Train accidents are common in Pakistan, mainly due to lack of enforcement of safety standards, a poorly kept railroad system and negligence of drivers. In February, a train crashed into a bus carrying passengers at an unmanned railway crossing in the district of Rohri in southern Pakistan, killing 19 people and injuring 28 others.
Last November, a fire caused by a cooking gas stove swept through a train in Punjab, killing 74 people. Survivors at the time said it took nearly 20 minutes for the train to stop; there were also contradictory reports about the condition of the train’s brakes.


Sri Lanka casts its vote under shadow of virus

Updated 06 August 2020

Sri Lanka casts its vote under shadow of virus

  • Security crackdown as more than 7,400 candidates contest twice-delayed election

COLOMBO: Sri Lanka went to the polls on Wednesday to elect 225 members to its 9th Parliament amid tight security and health precautions to limit the coronavirus pandemic.

The polls were twice-delayed after President Gotabaya Rajapaksa dissolved the assembly in March and postponed polls scheduled for April due to the outbreak, before finally deciding on Aug. 5 as the date for general elections.

Mahinda Deshapriya, chairman of the Sri Lanka Elections Commission (EC), said police had been given “shooting orders” in case of security breaches and strict health protocols had been introduced at polling booths.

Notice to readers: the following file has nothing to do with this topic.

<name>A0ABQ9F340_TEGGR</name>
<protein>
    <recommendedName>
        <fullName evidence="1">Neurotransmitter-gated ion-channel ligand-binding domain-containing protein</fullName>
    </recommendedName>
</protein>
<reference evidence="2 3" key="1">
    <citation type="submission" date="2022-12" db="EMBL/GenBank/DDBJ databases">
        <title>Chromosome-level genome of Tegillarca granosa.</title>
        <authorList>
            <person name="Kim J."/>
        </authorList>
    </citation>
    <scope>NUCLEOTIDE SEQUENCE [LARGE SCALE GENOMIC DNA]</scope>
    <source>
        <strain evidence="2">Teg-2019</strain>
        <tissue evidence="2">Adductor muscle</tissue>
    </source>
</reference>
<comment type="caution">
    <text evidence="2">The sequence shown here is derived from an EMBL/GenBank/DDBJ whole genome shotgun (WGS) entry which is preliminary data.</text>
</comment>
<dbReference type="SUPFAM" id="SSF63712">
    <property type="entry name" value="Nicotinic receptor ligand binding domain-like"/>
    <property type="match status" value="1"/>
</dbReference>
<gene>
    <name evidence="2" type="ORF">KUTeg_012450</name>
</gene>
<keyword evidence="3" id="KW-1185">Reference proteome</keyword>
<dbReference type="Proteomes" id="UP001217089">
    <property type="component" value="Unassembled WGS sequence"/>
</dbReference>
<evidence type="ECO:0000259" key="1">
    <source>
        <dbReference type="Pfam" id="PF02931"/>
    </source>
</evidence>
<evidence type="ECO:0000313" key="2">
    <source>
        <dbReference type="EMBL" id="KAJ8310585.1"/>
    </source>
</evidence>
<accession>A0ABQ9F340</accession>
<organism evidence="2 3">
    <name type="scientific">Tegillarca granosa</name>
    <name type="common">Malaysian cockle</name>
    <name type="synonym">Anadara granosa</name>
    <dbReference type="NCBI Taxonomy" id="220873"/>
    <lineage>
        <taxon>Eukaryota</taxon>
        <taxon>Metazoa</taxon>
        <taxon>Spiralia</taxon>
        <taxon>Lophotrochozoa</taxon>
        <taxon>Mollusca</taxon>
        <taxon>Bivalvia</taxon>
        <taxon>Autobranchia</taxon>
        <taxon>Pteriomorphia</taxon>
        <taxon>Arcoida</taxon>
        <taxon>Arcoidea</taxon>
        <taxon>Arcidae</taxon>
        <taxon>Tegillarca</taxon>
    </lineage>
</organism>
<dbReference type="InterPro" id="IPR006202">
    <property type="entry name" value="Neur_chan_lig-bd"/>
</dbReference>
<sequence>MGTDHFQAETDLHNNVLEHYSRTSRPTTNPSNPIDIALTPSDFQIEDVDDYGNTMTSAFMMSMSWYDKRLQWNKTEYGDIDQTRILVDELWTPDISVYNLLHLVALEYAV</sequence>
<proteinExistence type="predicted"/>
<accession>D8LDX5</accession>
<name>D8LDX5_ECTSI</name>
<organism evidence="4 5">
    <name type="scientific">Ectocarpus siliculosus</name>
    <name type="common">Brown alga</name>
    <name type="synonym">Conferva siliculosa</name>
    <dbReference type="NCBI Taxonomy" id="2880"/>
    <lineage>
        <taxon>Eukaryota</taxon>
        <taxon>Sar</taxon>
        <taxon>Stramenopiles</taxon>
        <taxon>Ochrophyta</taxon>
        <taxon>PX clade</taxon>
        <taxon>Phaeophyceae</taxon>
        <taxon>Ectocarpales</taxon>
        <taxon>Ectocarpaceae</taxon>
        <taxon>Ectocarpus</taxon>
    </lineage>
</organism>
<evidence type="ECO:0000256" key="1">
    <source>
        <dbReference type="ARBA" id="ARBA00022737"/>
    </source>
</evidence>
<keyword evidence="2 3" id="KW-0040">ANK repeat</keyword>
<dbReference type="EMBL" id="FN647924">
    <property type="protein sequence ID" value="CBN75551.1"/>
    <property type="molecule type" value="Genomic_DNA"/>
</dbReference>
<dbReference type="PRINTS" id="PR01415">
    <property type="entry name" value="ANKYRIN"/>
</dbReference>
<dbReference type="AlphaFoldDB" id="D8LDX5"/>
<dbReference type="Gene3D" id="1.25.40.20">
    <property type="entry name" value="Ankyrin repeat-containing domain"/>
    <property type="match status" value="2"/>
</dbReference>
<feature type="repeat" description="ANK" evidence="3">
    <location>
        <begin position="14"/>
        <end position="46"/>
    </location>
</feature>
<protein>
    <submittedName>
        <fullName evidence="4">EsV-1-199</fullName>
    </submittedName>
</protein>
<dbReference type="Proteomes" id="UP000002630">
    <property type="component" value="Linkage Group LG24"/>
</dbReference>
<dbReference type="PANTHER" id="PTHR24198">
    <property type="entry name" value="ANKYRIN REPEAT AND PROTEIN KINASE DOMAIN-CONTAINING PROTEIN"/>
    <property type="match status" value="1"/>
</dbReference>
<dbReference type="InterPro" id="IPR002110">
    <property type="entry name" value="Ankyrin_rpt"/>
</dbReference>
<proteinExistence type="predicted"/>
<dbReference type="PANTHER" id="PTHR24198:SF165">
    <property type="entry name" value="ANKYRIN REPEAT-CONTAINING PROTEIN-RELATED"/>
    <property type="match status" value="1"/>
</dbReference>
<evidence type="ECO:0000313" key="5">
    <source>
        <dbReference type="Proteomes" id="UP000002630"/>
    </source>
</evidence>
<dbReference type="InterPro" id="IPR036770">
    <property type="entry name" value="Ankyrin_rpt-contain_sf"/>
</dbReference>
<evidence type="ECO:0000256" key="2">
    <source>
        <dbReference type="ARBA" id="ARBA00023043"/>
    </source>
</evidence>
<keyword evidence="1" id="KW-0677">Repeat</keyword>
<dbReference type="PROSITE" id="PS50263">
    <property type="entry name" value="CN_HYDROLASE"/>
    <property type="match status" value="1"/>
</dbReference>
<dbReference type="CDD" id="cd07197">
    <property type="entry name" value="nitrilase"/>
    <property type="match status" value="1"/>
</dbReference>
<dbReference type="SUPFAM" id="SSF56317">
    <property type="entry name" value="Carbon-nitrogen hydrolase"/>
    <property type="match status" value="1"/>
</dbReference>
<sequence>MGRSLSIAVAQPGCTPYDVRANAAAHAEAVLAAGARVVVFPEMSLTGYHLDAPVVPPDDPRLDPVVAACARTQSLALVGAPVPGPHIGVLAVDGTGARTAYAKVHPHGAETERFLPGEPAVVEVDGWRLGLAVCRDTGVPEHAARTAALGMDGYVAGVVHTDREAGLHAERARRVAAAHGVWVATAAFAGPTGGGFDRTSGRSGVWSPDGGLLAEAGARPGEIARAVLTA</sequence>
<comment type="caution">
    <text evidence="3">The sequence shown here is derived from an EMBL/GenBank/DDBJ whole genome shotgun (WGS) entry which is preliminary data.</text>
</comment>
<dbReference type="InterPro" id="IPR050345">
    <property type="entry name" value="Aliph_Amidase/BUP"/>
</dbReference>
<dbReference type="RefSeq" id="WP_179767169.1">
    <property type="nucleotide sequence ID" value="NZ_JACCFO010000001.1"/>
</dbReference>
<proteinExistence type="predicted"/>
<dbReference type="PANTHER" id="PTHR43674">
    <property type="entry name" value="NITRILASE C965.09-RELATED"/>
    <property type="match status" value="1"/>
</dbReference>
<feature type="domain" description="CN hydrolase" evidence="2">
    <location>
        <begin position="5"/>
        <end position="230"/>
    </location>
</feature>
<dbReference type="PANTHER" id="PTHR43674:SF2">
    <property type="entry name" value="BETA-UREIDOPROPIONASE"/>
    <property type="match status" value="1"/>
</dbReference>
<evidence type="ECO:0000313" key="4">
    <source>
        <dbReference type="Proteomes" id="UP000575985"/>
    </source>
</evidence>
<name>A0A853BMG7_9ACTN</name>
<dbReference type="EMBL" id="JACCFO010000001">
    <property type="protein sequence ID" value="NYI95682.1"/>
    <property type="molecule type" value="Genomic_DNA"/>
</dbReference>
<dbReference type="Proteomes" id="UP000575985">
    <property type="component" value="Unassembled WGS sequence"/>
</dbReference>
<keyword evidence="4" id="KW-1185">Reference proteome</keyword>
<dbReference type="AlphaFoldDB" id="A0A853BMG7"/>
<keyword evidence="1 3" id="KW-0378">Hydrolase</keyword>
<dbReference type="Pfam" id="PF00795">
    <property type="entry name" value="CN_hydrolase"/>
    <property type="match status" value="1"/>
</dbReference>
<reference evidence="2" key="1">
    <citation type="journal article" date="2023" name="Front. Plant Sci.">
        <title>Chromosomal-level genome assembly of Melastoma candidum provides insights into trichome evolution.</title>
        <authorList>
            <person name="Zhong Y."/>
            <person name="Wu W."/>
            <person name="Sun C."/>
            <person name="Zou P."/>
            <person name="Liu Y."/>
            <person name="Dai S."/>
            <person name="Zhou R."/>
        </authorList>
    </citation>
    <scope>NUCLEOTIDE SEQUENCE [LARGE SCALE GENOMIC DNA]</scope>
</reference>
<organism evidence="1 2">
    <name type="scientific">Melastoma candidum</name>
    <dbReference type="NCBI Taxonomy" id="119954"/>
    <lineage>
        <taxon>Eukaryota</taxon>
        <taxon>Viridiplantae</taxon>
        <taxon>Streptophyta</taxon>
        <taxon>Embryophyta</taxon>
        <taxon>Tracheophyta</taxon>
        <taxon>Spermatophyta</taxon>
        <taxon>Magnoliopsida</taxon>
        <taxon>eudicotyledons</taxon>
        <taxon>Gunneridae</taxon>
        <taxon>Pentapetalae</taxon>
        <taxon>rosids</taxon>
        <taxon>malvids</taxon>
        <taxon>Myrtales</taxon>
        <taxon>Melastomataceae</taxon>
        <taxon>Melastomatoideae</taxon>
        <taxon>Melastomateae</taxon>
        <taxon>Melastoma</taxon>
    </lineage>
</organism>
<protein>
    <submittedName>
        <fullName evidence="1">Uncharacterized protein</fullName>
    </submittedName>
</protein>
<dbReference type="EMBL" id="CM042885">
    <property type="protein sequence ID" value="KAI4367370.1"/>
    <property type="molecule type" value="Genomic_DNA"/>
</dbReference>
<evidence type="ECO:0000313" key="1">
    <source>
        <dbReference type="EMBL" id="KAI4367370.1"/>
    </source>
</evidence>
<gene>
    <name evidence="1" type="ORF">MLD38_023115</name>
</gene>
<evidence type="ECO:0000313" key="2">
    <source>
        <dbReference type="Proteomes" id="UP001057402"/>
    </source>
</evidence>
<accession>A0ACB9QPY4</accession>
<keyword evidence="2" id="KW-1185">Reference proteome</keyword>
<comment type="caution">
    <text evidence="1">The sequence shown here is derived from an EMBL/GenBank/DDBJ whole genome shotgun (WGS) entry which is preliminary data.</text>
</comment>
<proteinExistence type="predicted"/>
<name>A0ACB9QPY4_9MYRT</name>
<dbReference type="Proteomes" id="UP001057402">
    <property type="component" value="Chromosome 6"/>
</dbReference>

Deshapriya said that all 12,985 polling booths had been sanitized as a preventive measure.

The elections were completed at an estimated cost of $48.6 million, up from the $37.8 million spent during last year’s presidential polls.

Speaking to Arab News on Wednesday, Samuel Ratnajeevan Hoole, an EC member, said that a 60 percent turnout by noon was a “good sign of voters’ response.”

“Our voters are matured and informed now, and they will choose whom they want irrespective of any racial or religious differences,” he said, adding that there were fewer poll-related complaints this year compared with previous elections.

There were 46 registered political parties and 313 independent groups vying for the 225-seat parliament, with a total of 7,452 candidates in the fray – 3,652 fielded by 46 parties and 3,800 representing 313 independent groups.

According to the EC, nearly 16,263,885 registered voters could make their choice at the elections.

At this election, 196 members are to be elected at the district level under the proportional representation system to the 225-member parliament, while 29 members will be chosen from the National List. Under the 1978 constitution, the members are elected to the 9th Parliament.

Dr. Ruwan Wijemuni, general director of health services in Colombo, credited the voters for “lending their cooperation in full to make it a grand success.” At the same time, police spokesman Jaliya Senaratne said there were no reports of violence from any part of the island.

“There were minor scuffles on the eve of the polls in some parts of the island which were settled then and there,” he added.

Ismathul Rahman, 57, from the coastal town of Negombo, told Arab News that this year people were “keen to elect the right people” for their respective electorate as it was “crucial for the country’s economy.”

“It was a peaceful poll without any remarkable incidents of violence. The EC has managed the show well,” said Khalid Farook, 70, former president of the All-Ceylon Young Men’s Muslim Association, Wednesday.